Climate change could trigger more landslides in High Mountain Asia

High Mountain Asia storesmore fresh water in its snow and glaciers than any place on Earth outside thepoles, and more than a billion people rely on it for drinking and irrigation.The study team used satellite estimates and modeled precipitation data toproject how changing rainfall patterns in the region might affect landslidefrequency.

The study team found thatwarming temperatures will cause more intense rainfall in some areas, and thiscould lead to increased landslide activity in the border region of China andNepal. More landslides in this region, especially in areas currently covered byglaciers and glacial lakes, could cause cascading disasters like landslide damsand floods that affect areas downstream, sometimes hundreds of miles away,according to the study. The study was a collaboration between scientists fromNASA's Goddard Space Flight Center in Greenbelt, Maryland; the National Oceanicand Atmospheric Administration (NOAA) in Washington; and Stanford University inPalo Alto, California. High Mountain Asia stretches across tens of thousands ofrugged, glacier-covered miles, from the Himalayas in the east to the Hindu Kushand Tian Shan mountain ranges in the west. As Earth's climate warms, HighMountain Asia's water cycle is changing, including shifts in its annual monsoonpatterns and rainfall. Heavy rain, like the kind that falls during the monsoonseason in June through September, can trigger landslides on the steep terrain,creating disasters that range from destroying towns to cutting off drinkingwater and transportation networks.

In summer 2019, monsoonflooding and landslides in Nepal, India and Bangladesh displaced more than 7million people. In order to predict how climate change might affect landslides,researchers need to know what future rainfall events might look like. But untilnow, the research making the landslide predictions has relied on records ofpast landslides or general precipitation estimate models. Other studies haveeither addressed this relationship very locally, or by adjusting the precipitationsignal in a general way, said Dalia Kirschbaum, a research scientist at NASA'sGoddard Space Flight Center. Our goal was to demonstrate how we could combineglobal model estimates of future precipitation with our landslide model toprovide quantitative estimates of potential landslide changes in this region.The study team used a NASA model that generates a nowcast estimating potentiallandslide activity triggered by rainfall in near real-time. The model, calledLandslide Hazard Assessment for Situational Awareness (LHASA), assesses thehazard by evaluating information about roadways, the presence or absence ofnearby tectonic faults, the types of bedrock, change in tree cover and thesteepness of slopes.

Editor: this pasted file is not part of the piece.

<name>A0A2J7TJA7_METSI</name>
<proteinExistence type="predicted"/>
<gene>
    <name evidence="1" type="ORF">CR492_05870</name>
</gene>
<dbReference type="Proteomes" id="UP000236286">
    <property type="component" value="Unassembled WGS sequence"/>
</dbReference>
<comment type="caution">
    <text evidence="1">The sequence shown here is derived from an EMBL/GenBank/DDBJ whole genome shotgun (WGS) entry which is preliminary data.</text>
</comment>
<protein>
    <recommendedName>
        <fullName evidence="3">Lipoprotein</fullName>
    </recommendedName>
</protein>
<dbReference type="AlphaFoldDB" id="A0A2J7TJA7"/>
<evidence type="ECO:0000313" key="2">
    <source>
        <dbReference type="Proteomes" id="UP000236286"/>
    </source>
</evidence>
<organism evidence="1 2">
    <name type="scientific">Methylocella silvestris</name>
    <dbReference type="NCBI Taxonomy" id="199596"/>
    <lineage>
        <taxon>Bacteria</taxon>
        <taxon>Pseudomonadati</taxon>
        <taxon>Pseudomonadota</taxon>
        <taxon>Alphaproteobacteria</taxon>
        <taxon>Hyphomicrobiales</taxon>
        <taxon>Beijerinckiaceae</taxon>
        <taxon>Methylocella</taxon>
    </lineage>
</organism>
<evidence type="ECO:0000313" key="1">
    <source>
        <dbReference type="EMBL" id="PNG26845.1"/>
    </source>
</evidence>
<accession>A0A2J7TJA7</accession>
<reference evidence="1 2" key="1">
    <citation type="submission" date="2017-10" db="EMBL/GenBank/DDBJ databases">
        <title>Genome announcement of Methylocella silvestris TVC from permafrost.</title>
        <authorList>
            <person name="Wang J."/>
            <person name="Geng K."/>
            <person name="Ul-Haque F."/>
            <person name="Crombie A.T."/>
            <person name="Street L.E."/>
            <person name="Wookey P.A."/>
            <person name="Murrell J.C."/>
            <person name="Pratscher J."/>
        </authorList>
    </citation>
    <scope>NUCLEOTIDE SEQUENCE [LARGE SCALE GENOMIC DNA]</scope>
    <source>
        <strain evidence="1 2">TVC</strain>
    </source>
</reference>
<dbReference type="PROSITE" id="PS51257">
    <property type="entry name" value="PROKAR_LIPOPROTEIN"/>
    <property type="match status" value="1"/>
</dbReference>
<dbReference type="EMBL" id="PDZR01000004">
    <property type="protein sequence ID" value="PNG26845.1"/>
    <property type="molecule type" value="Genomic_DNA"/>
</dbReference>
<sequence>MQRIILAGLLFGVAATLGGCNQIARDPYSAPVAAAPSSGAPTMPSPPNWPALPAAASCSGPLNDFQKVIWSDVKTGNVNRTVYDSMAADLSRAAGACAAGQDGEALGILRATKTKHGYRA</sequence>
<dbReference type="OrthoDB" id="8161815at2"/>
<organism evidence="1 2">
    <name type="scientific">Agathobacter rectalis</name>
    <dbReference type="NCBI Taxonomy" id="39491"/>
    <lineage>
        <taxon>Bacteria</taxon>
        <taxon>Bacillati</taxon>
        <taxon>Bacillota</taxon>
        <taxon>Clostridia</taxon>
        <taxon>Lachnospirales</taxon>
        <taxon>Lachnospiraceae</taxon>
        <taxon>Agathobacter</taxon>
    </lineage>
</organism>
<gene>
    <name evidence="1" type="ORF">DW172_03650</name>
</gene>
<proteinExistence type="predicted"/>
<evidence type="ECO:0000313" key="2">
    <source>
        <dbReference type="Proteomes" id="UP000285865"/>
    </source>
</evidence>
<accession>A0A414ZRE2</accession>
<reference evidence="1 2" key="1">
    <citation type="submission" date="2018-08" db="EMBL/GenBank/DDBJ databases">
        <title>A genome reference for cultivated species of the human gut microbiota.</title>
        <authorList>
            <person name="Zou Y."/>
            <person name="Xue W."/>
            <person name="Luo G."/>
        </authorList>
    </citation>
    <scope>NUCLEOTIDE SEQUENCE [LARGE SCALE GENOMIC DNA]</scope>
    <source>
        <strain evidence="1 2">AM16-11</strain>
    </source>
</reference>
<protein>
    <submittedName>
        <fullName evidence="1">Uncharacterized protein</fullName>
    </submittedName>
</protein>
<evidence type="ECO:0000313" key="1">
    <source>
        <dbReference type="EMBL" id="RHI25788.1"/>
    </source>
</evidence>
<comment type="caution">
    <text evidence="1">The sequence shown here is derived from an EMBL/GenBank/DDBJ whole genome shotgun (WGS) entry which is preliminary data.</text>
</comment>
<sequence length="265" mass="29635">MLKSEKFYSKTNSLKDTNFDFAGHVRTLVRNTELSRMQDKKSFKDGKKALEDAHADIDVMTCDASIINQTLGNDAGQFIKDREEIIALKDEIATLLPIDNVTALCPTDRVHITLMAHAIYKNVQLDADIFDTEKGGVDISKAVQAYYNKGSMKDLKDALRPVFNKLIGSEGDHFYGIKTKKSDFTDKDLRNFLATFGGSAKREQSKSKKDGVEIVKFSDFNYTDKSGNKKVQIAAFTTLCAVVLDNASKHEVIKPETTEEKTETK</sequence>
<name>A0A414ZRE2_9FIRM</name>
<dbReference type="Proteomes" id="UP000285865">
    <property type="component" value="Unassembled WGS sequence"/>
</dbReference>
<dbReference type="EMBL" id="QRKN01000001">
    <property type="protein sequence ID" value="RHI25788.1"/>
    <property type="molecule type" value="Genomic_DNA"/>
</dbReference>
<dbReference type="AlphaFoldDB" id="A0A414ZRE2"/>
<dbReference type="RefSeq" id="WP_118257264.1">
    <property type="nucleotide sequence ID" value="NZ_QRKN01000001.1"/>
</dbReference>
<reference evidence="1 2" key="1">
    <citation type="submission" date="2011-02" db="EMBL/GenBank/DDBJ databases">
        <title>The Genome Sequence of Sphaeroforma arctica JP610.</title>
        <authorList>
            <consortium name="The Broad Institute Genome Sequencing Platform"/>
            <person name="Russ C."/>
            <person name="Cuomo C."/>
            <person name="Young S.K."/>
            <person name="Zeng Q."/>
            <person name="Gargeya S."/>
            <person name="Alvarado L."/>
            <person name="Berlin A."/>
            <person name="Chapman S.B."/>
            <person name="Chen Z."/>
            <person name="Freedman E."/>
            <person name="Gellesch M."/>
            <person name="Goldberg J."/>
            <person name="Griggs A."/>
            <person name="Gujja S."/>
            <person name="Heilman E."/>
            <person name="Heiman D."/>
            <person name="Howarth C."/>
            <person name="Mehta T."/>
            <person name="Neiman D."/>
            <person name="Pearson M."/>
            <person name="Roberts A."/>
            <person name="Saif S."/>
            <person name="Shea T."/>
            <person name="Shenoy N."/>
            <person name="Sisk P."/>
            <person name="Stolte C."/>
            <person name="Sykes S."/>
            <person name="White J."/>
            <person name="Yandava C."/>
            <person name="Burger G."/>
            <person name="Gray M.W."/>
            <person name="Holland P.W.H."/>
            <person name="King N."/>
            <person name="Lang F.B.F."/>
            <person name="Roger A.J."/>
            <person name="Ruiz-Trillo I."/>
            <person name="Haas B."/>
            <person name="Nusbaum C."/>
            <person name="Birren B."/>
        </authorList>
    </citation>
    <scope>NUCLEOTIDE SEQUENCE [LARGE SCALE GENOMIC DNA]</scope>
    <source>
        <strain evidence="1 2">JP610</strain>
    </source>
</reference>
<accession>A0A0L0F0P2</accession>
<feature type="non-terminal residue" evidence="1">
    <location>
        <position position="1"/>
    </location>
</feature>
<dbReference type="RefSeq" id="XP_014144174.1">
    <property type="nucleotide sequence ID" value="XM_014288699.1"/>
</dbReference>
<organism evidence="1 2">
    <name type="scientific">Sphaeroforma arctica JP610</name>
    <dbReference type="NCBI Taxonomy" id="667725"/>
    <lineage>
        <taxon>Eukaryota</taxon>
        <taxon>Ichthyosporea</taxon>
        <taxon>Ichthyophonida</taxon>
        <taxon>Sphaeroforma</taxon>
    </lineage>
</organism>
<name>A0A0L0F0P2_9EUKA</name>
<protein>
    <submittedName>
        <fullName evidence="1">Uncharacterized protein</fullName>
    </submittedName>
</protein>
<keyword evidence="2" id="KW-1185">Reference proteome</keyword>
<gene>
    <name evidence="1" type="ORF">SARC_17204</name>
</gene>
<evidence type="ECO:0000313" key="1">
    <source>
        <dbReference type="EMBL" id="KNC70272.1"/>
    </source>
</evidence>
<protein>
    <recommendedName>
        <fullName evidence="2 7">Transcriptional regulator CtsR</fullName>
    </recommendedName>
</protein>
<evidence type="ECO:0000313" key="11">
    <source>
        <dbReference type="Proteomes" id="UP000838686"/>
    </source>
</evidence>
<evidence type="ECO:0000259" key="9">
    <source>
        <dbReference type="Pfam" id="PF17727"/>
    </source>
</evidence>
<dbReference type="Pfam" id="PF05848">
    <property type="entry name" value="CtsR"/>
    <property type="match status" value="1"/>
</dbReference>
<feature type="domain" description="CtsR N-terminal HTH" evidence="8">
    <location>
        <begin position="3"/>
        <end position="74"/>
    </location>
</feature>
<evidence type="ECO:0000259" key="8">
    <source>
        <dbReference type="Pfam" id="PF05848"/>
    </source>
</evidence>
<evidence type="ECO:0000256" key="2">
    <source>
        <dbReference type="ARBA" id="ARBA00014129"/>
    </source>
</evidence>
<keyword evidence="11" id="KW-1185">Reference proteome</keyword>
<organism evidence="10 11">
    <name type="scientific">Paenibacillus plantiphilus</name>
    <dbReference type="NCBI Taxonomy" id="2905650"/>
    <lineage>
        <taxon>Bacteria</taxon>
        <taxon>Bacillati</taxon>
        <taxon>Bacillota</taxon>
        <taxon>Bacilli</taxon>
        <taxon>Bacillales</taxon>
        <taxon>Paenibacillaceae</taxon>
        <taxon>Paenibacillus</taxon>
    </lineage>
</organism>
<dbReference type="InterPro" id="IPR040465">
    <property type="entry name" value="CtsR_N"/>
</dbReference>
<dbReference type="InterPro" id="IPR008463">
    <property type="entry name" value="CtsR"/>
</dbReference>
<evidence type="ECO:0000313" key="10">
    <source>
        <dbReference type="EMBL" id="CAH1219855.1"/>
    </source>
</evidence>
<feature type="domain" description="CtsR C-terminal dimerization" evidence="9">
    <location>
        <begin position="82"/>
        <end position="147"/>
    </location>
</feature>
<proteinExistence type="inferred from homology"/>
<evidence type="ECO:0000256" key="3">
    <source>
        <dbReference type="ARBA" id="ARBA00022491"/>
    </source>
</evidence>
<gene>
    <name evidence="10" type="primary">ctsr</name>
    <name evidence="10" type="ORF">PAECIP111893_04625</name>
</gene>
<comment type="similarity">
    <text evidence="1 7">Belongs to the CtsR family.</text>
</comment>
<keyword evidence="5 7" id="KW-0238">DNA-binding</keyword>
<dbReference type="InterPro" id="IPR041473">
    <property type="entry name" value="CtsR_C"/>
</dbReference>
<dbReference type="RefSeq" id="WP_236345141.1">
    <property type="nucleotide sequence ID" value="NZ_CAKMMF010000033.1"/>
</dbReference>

Then, it integrates currentprecipitation data from the Global Precipitation Measurement mission. If theamount of precipitation in the preceding seven days is abnormally high for thatarea, then the potential occurrence of landslides increases. The study teamfirst ran LHASA with NASA precipitation data from 2000-2019 and NOAA climatemodel data from 1982-2017.

They compared the resultsfrom both data sets to NASA's Global Landslide Catalog, which documentslandslides reported in the media and other sources. Both data sets comparedfavorably with the catalog, giving the team confidence that using the modeledprecipitation data would yield accurate forecasts. Finally, the study team usedNOAA's model data to take LHASA into the future, assessing precipitation andlandslide trends in the future (2061-2100) versus the past (1961-2000). Theyfound that extreme precipitation events are likely to become more common in thefuture as the climate warms, and in some areas, this may lead to a higherfrequency of landslide activity.

Most significantly, theborder region of China and Nepal could see a 30-70% increase in landslideactivity. The border region is not currently heavily populated, Kirschbaumsaid, but is partially covered by glaciers and glacial lakes. The combinedimpacts of more frequent intense rainfall and a warming environment couldaffect the delicate structure of these lakes, releasing flash floods andcausing downstream flooding, infrastructure damage, and loss of waterresources. The full human impact of increasing landslide risk will depend onhow climate change affects glaciers and how populations and communities change.When they evaluated their model projections in the context of five potentialpopulation scenarios, the team found that most residents in the area will beexposed to more landslides in the future regardless of the scenario, but only asmall proportion will be exposed to landslide activity increases greater than20%. The study demonstrates new possibilities for research that could helpdecision-makers prepare for future disasters, both in High Mountain Asia and inother areas, said Kirschbaum.

Our hope is to expand ourresearch to other areas of the world with similar risks of landslides,including Alaska and Appalachia in the United States, said Sarah Kapnick,physical scientist at NOAA's Geophysical Fluid Dynamics Laboratory andco-author on the study. We've developed a method, figured out how to worktogether on a specific region, and now we'd like to look at the U.S. tounderstand what the hazards are now and in the future.